Happy Danes! Shopgirl Shines

In the sudden plethora of faceless film stars with more publicity than talent, Claire Danes is a shining exception. With her wistful and querulous combination of distant longing and in-the-moment sensitivity, she is never less than totally committed to every role. Usually erasing her leading men from memory in a single radiant smile, she has a wan but intelligent beauty, and she can act. Shopgirl, adapted by Steve Martin from his novella, is about a May-December love affair between an older man (sensibly and attractively played by Mr. Martin, with plenty of sincerity and no shtick) and a girl young enough to be his daughter. They share the screen, but the movie is really more of a valentine to Claire Danes. She accepts it gracefully.

Lonely and unfocused, college graduate Mirabelle Buttersfield (Ms. Danes) moves from Vermont to Los Angeles to pursue an art career, but to pay off her student loan she is forced to take a job selling gloves at Saks. During the day, she watches waxed zombies from Beverly Hills stretching their mitts into elegant leather she can’t afford; at night, she goes home to a modest little apartment where her cat eats better than she does. Suddenly, there are two men in her life—well, make that one man and a hairy doofus who shows no sign of ever passing puberty. The older man is Ray Porter, a wealthy, successful and divorced Lochinvar who is charming, odd, coldly distant and played with exquisite elegance by Mr. Martin. (Why not? He created the role for himself and studied all the angles.) Ray sizes up Mirabelle at Saks and showers her with gifts, offering the reassuring warmth of a father figure without the promise of any long-term commitment.

Simultaneously, she is also romanced by a cretin she meets in a laundromat named Jeremy, played by the almost terminally creepy Jason Schwartzman, who specializes in freaks who speak in grunts and appear to be submental. Small wonder she chooses the older man, since the audience has already chosen him for her. Jeremy is a meathead slacker whose job is a blank (something about designing logos) and whose future is even bleaker. Ray knows how to make a wallflower feel like a debutante, and when he takes her to bed, she sees visions of security that shopgirls on breadline budgets only dream about. But Ray is dogged by problems of his own. He’s afraid of women once they’ve been seduced, he can’t show true tenderness, and there’s always a glint in his eye in a crowded room that suggests he may be looking for the next best thing. Only as the film progresses and Ms. Danes grows from Bridget Jones to Anna Karenina do we see how vulnerable Mirabelle really is and how deeply Ray lets her down. The fact that she eventually reunites with the oafish Jeremy is a letdown (she deserves better), but even he seems to have taken a toddler’s step toward maturity: He buys a razor and a toothbrush.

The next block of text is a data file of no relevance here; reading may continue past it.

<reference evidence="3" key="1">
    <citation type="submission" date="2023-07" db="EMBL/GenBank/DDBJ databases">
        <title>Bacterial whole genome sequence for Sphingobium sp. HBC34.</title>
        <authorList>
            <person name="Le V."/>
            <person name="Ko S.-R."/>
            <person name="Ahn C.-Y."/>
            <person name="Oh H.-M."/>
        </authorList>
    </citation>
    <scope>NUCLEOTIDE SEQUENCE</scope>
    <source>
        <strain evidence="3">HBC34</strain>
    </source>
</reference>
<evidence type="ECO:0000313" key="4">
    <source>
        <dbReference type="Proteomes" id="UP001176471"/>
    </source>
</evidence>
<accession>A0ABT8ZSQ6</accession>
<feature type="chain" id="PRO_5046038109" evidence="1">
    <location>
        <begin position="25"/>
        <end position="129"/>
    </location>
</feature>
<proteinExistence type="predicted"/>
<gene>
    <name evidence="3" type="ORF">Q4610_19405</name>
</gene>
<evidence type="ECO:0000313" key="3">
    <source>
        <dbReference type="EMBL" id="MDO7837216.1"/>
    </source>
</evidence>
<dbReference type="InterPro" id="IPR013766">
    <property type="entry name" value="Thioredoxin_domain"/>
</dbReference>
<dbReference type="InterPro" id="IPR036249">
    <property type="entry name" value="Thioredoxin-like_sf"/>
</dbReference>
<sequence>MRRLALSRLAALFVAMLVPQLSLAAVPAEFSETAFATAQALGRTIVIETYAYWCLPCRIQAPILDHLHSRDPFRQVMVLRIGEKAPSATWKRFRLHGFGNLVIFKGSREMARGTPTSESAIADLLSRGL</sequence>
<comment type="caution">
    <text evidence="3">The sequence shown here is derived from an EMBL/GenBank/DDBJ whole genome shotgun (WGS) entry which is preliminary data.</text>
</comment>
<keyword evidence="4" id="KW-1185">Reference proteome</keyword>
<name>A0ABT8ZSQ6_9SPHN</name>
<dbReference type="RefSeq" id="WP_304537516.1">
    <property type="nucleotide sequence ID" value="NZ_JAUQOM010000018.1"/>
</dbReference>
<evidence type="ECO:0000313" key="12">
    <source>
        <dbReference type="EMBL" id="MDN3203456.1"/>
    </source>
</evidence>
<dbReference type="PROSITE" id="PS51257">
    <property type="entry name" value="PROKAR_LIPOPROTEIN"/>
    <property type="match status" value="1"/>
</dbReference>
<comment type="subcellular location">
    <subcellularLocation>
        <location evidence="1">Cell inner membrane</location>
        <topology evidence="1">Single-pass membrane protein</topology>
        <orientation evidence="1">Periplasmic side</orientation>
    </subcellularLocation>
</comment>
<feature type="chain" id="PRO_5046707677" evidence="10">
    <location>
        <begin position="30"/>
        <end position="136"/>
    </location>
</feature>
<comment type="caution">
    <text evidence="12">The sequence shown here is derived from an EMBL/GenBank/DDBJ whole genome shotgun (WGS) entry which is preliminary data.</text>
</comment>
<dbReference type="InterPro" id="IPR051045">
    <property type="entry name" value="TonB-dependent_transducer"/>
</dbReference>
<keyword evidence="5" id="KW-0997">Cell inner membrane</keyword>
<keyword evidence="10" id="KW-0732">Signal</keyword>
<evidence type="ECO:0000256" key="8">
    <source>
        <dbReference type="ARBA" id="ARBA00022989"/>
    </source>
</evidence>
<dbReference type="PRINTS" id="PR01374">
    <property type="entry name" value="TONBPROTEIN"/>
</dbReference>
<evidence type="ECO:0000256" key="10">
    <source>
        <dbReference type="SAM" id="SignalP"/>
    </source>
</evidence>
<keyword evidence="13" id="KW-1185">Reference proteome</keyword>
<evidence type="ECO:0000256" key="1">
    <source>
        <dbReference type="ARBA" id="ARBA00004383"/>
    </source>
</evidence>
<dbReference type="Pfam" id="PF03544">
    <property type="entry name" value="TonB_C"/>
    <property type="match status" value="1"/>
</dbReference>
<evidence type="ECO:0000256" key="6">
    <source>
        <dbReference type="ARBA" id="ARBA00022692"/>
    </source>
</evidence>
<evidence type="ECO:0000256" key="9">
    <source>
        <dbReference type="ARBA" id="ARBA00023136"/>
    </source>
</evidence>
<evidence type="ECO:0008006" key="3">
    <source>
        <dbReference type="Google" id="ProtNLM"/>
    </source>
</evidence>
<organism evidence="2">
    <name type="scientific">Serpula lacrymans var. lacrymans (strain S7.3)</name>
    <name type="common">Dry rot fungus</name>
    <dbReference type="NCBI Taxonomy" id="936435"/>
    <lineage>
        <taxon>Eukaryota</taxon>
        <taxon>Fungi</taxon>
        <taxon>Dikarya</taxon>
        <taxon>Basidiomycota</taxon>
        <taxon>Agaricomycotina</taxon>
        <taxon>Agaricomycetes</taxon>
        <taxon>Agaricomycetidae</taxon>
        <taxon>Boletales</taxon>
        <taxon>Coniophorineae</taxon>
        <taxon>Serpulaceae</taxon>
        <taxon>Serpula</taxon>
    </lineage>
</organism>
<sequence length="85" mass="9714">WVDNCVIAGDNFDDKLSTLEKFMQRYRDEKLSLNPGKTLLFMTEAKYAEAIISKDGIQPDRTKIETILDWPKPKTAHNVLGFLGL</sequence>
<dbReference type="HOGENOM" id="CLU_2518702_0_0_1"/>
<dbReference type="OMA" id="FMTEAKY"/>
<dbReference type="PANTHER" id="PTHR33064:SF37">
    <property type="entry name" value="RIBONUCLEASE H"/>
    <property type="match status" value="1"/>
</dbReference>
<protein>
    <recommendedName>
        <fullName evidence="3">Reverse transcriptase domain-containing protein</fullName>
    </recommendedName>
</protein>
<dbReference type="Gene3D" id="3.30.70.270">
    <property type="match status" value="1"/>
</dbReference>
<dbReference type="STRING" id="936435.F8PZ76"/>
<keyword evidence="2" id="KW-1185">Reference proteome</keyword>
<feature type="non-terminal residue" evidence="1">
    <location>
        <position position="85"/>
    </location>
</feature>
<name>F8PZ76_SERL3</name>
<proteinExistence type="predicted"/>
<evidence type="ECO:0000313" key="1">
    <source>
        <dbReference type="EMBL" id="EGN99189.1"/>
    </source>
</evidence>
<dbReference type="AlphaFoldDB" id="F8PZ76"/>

Carefully constructed by Mr. Martin, the Shopgirl screenplay retains the author’s sophisticated literary sensibility and is well served by director Anand Tucker to give a realistic picture of a young woman floating in the cheesy neon pudding of Los Angeles, where individuals struggle to forge meaningful relationships in an atmosphere of superficial values. The fact that the film takes its time involving you in the lives of its characters is to Mr. Martin’s credit. The leisurely pace is comforting as cashmere. I liked Shopgirl a lot, mainly because its heart is in the right place and because it is so refreshingly unpretentious.

Ms. Danes never makes a wrong move. The camera responds accordingly, caressing her movements, gazing adoringly into her moist eyes and enhancing her talent the way Frank Borzage celebrated Margaret Sullavan in the close-ups. For Mr. Martin, this is a welcome change of pace after years of regrettably dumb comedies that rely on sight gags for laughs instead of human foibles. I’ve always preferred his serious side; from the evidence of his books, he’s a thoughtful man, and in the character of Ray he has drawn from his best instincts as an actor. Ray is wise and nurturing, but weak when it comes to emotional strength; he’s a man who feels deeply but can’t show it except in material ways. (What a disaster this movie would be with a blank cartridge like Bill Murray in the lead.) Classy and suave, Mr. Martin is a babe magnet for the kind of girl who wants a lover and a dad all rolled into one, but how many bottles of perfume does it take to make her feel needed? Although he loves Mirabelle in his way, Ray’s kind of love doesn’t have forever written on it. When she sees the light, I get the feeling that her heartbreak will be temporary.